Philippine trial of Chinese fishermen accused of turtle-poaching stalls without interpreter
The lack of an interpreter on Tuesday held up Philippine legal proceedings against nine Chinese fishermen caught with hundreds of marine turtles in a disputed South China Sea shoal.
Manila says the fishermen were within the Philippines’ 322km exclusive economic zone and were in possession of endangered species of turtles, a violation of a United Nations convention on trading wildlife species.
China has demanded the release of the fishermen, saying the arrest was illegal because they were caught in China’s waters.
China claims about 90 per cent of the South China Sea, an area believed to be rich in hydrocarbon deposits and fisheries. Brunei, Malaysia, the Philippines, Vietnam and Taiwan also claim the sea, through which US$5 trillion in ship-borne trade passes every year.
The Chinese fishermen’s pre-trial hearing has been postponed twice and events on Wednesday may also be called off unless an interpreter is found.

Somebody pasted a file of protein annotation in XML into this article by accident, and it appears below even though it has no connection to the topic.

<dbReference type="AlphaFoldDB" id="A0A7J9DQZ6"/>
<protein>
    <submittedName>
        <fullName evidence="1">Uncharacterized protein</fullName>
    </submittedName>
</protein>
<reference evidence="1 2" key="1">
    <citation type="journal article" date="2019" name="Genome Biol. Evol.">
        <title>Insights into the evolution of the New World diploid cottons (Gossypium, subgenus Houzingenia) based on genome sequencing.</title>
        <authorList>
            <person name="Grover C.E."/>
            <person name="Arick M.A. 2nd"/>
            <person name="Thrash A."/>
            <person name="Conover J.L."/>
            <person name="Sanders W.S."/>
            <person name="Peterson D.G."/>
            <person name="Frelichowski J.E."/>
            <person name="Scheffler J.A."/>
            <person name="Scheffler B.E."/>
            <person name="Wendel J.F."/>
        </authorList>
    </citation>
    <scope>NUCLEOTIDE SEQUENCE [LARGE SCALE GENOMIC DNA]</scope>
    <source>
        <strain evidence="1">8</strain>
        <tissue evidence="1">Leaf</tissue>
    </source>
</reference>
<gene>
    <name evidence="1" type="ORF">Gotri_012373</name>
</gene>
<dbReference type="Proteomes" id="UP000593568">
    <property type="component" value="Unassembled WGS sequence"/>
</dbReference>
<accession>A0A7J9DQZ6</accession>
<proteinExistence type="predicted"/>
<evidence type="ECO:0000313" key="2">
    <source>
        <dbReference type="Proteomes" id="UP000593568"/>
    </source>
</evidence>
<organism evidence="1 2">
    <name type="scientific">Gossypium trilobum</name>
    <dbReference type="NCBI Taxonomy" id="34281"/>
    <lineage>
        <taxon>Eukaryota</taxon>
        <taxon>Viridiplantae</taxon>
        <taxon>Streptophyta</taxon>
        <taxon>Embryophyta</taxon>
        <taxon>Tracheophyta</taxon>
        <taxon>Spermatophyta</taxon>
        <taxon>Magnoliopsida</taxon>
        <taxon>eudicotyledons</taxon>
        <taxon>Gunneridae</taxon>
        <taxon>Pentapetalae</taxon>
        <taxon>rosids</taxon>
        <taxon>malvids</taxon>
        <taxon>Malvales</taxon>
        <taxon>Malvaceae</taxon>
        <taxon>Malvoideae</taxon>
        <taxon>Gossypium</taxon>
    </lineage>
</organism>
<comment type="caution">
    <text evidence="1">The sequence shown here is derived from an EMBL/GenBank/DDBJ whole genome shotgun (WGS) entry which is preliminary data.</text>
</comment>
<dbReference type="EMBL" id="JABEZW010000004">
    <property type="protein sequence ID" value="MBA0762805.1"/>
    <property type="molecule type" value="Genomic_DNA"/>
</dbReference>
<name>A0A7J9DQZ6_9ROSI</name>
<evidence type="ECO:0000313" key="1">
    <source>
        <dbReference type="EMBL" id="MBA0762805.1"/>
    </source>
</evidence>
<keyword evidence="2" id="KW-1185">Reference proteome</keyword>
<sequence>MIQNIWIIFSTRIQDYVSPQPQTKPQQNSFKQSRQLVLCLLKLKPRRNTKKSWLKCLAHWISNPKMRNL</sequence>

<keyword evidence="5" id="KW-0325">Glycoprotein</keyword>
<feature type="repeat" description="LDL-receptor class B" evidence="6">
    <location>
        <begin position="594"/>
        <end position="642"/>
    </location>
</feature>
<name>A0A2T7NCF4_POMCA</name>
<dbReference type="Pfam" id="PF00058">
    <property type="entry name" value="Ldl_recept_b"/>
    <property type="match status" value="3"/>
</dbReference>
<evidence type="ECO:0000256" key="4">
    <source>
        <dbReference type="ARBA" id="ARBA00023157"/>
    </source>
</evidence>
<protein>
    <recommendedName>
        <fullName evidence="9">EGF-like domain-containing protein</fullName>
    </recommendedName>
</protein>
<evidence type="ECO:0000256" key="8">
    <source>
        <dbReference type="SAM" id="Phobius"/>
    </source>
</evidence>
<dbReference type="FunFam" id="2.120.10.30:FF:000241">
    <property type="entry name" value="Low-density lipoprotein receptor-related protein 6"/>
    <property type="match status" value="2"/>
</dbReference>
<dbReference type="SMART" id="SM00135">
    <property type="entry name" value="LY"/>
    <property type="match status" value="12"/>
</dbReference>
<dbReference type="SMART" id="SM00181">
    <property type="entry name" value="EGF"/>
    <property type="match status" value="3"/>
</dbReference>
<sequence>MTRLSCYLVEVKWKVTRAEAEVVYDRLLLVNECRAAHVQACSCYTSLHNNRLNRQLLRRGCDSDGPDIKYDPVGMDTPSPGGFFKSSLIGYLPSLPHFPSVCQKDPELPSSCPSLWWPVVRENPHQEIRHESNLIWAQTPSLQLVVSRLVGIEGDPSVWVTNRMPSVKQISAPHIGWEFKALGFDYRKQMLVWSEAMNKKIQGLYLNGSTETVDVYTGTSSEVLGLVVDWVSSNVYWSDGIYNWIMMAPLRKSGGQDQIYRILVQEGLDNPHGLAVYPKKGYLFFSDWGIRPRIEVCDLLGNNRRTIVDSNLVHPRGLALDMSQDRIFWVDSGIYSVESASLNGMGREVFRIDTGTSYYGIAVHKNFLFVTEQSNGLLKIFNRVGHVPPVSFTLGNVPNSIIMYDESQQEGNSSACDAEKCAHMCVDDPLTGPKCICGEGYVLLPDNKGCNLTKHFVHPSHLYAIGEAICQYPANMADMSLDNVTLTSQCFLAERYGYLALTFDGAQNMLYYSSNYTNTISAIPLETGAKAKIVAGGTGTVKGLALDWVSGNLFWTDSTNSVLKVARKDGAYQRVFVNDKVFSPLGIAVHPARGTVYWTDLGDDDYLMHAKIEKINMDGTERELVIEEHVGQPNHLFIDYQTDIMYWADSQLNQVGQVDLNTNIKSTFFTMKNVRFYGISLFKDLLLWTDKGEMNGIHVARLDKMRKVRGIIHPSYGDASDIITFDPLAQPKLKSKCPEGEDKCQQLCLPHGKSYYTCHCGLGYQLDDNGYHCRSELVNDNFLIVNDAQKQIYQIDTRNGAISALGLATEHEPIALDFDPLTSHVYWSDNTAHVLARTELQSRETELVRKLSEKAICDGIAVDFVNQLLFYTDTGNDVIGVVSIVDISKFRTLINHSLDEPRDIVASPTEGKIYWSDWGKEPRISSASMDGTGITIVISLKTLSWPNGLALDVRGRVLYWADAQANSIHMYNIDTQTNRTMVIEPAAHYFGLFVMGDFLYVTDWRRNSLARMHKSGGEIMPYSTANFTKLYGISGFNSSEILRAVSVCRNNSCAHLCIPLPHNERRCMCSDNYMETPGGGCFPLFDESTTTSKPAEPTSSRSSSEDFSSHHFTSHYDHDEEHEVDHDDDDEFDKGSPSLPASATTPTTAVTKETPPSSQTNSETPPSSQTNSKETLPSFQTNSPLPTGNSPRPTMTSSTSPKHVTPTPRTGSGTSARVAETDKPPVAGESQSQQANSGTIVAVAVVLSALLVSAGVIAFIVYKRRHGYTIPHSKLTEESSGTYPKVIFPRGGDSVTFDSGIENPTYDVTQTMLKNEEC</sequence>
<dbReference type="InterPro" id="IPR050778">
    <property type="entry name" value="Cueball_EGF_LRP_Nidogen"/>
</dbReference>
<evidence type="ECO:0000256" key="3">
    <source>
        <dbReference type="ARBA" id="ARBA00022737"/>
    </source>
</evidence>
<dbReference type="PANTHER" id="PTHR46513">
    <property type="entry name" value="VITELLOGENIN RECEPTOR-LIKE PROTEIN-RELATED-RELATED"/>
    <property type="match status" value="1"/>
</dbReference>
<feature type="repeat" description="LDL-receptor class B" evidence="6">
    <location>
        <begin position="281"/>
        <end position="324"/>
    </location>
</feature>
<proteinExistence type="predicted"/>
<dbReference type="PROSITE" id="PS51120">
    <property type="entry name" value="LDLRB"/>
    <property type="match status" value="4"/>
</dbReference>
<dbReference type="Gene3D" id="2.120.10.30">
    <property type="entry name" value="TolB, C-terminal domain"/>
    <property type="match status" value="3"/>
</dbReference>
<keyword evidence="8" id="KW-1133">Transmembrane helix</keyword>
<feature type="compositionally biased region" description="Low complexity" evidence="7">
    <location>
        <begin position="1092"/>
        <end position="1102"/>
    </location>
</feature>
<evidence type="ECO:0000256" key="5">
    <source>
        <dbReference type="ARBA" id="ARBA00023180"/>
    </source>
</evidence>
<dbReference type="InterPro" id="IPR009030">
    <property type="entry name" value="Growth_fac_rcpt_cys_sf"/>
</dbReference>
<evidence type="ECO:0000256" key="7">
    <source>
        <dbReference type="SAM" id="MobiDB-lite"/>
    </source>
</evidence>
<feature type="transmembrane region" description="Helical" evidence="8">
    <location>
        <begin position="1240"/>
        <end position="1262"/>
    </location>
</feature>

“We can’t find a competent interpreter for the Chinese fishermen,” a member of the prosecution team, who asked not to be named, said.
A Chinese businessman based in the island of Palawan in the west of the Philippine archipelago, who usually volunteers his services as interpreter in court, has begged off.
“There was an apparent pressure from the Chinese embassy,” the prosecution team member added. “These people are conducting business in China and they do not want to get involved in the case.”
Telephone calls to the Chinese embassy seeking comment went unanswered.
The court has asked the foreign ministry in Manila, the capital, for an official interpreter in order to avoid delay.
Lawyers appointed by the court to defend the fishermen are also having difficulty getting the Chinese embassy to certify that they can handle the criminal case.
Such a sign-off is a necessary step before they can represent the fishermen as indigent litigants.
Last month Philippine police seized a Chinese fishing boat in Half Moon Shoal in the disputed Spratly islands, about 100 miles off the coast of Palawan, and arrested 11 crew members, but later freed two because they were minors.